Question about 1993 GMC Sierra

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Truck has no electrical current (power) throughout truck. Has not run in several months. Battery still good. Alternator and ignition switch replaced.

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Sounds like its not grounded properly. Make sure your battery is grounded to the frame and the engine block. This way the assorted accessories and whatnot, that has (Pos.) power via wire connection, that is mounted to the frame or block, will successfully complete the circuit.

Posted on Nov 05, 2010

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ELECTRICAL ISSUE IN SUBURBAN


if the bridge (three diode that turn AC current to DC in alternator) is bad it causes internal draw

Jun 19, 2014 | Chevrolet Blazer Cars & Trucks

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We have a second hand 2005 volvo S40. I have had alternator and battery changed in the past month an i'm having a issue with the wire that runs from the alternator to starter, it seem to be getting really...


Seems to me like a voltage meter would be a good place to start, to see just how much current is running through that wire. Check it in several key positions--off, on, starting, running. That should tell you a lot. It could be that power is being supplied at a time when it is not required. In which case, your ignition switch might be involved in the issue. Or a poor contact is making the wire act like an element instead of a conductor.

Oct 13, 2013 | Volvo S40 Cars & Trucks

1 Answer

Truck keeps dieing


I will throw out a few ideas, maybe someone else had the identical problem and solved it. With the gauges spiking, you have electricity running around trying to find a place to ground. This is not the whole problem though, because something is staying connected long enough to drain your battery.
There are several Alternator tests, Voltage output, and the Diode tests. You can get good readings on Voltage and still have bad diodes. Diodes act like little gates to keep electric flowing in one direction. When these little gates fail, it allows the battery to discharge through the Alternator.
Your problem sounds also like a stuck Relay. Relays work differently than many people imagine. Relays not only connect the HOT positive wires, but also connect one Negative wire to another Negative wire. When the contact points inside the Relay stick, a Negative wire may stay connected when the vehicle is turned off. Same thing for Positive wires in the Relay.
"Not starting" when shut off is confusing. Do you mean it cranks normally and does not fire up? or do you mean the Battery is dead and the starter will not crank the engine? If the Battery is too low to crank the engine immediately after driving, then the Alternator is not charging while you are driving and is not showing a discharge.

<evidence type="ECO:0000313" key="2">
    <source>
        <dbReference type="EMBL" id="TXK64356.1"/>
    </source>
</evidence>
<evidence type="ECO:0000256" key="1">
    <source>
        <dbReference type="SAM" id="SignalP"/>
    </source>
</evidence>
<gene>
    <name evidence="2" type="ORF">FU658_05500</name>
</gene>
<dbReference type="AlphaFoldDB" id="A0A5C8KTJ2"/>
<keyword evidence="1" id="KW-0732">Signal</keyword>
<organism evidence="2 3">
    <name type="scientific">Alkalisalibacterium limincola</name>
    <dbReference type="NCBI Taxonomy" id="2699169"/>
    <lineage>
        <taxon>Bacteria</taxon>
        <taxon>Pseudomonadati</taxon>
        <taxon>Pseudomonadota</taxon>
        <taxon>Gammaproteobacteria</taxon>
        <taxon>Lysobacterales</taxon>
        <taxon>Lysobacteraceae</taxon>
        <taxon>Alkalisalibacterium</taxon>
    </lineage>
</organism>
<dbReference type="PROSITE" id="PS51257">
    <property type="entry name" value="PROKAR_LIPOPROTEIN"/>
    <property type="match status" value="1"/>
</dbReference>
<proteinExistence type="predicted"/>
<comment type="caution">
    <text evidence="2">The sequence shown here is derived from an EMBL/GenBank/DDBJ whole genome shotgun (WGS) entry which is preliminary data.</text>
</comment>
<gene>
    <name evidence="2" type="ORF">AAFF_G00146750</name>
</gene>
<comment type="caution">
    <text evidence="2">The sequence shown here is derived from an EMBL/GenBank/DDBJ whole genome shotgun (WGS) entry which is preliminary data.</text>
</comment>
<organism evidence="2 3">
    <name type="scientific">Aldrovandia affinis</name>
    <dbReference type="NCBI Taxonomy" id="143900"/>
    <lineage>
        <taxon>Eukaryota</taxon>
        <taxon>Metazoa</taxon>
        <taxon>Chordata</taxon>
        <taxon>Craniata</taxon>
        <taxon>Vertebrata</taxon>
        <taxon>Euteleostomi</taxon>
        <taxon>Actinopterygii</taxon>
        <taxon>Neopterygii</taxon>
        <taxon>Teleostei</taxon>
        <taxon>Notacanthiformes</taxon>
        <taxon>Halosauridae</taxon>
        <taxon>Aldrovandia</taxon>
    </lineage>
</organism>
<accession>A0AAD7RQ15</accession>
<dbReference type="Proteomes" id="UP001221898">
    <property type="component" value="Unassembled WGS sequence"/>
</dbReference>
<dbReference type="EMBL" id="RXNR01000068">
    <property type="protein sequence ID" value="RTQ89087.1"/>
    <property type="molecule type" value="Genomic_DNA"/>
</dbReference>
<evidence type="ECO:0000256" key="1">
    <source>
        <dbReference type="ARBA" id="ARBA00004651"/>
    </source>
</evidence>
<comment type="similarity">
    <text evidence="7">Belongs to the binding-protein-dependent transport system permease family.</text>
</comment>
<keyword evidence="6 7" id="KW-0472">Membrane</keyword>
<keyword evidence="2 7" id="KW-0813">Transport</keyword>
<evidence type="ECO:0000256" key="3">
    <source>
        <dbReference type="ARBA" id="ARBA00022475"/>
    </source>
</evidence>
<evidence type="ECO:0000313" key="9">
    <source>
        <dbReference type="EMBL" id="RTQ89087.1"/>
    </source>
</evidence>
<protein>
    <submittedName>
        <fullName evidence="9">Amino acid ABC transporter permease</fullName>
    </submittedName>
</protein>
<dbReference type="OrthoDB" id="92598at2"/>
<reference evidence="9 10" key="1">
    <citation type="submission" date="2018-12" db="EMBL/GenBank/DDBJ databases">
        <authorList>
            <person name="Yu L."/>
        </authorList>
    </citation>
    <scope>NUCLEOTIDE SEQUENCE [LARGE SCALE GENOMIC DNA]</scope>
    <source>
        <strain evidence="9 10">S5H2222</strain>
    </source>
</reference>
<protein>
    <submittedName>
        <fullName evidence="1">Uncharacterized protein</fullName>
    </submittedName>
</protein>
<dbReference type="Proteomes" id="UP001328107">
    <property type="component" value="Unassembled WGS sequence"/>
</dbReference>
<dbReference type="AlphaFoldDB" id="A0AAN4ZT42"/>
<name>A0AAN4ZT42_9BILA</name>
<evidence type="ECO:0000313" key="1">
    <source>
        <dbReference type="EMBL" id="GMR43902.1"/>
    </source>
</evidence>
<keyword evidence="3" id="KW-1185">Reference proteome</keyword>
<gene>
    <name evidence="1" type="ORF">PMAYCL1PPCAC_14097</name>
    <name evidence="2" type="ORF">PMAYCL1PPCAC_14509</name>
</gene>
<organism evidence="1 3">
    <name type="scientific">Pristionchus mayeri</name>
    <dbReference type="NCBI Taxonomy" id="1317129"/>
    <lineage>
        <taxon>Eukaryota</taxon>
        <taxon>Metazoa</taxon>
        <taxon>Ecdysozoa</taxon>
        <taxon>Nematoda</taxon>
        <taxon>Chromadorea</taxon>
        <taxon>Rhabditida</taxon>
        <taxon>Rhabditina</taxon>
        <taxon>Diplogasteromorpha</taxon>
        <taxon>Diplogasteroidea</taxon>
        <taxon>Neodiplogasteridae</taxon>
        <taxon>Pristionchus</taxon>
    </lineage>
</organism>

You may simply have a bad Ignition switch. The Alternator needs power from the ignition switch and it gets into the Alternator through the small plastic clip that goes into the Alternator case. Shorting inside the Ignition switch can also affect the Relays powered through the switch. The Ignition switch would be a good place to start to make sure all circuits are getting reliable power and that when the key is out, power is really off.
So have Autozone, Advance, or Oreilys do a Diode test on the Alternator on the truck. Its free and doing it on the truck can reveal truck wiring problems that will not show up on a bench check.
Hope this helps.

May 28, 2013 | Chevrolet C1500 Cars & Trucks

1 Answer

What's draining my battery?


1: Faulty Battery: inspect and fill it with distilled water, if needed: battery may be shorted out

2: Alternator: the voltage regulator inside alternator will drain battery when it quits working: break unit open, and replace the regulator: or replace the entire unit with a rebuilt alternator.

3: Loose alternator belt, which slips and does not allow for enough revolutions to fully charge the battery - especially at night-time, when you are running your headlights and such.

Now, to do a test, which will tell you if the alternator has failed, in 10 minutes:

1) Simply loosen, but Do Not Remove, the battery post clamps / cables, from battery.

2) Start Engine.

3) With engine running, REMOVE both cables from battery posts (engine should continue to run) (if it does not / dies out upon removal of cables, then test no further): ensure to secure the positive post cable - wrap it with a rag, or set it on cardboard or rubber, so it does not ground: then reach inside, and turn ON your headlights: upon doing so, and highlights are ignited, if the engine dies out - if the engine quits running the instant you turn your lights on, with the battery cable disconnected off - that means that the alternator is Not Charging; that it is not producing enough current to run itself / maintain itself running / maintain the engine running; so it does not produce enough electricity to keep your battery fully charged - and, is in fact, draining your battery of any available current which was stored in it.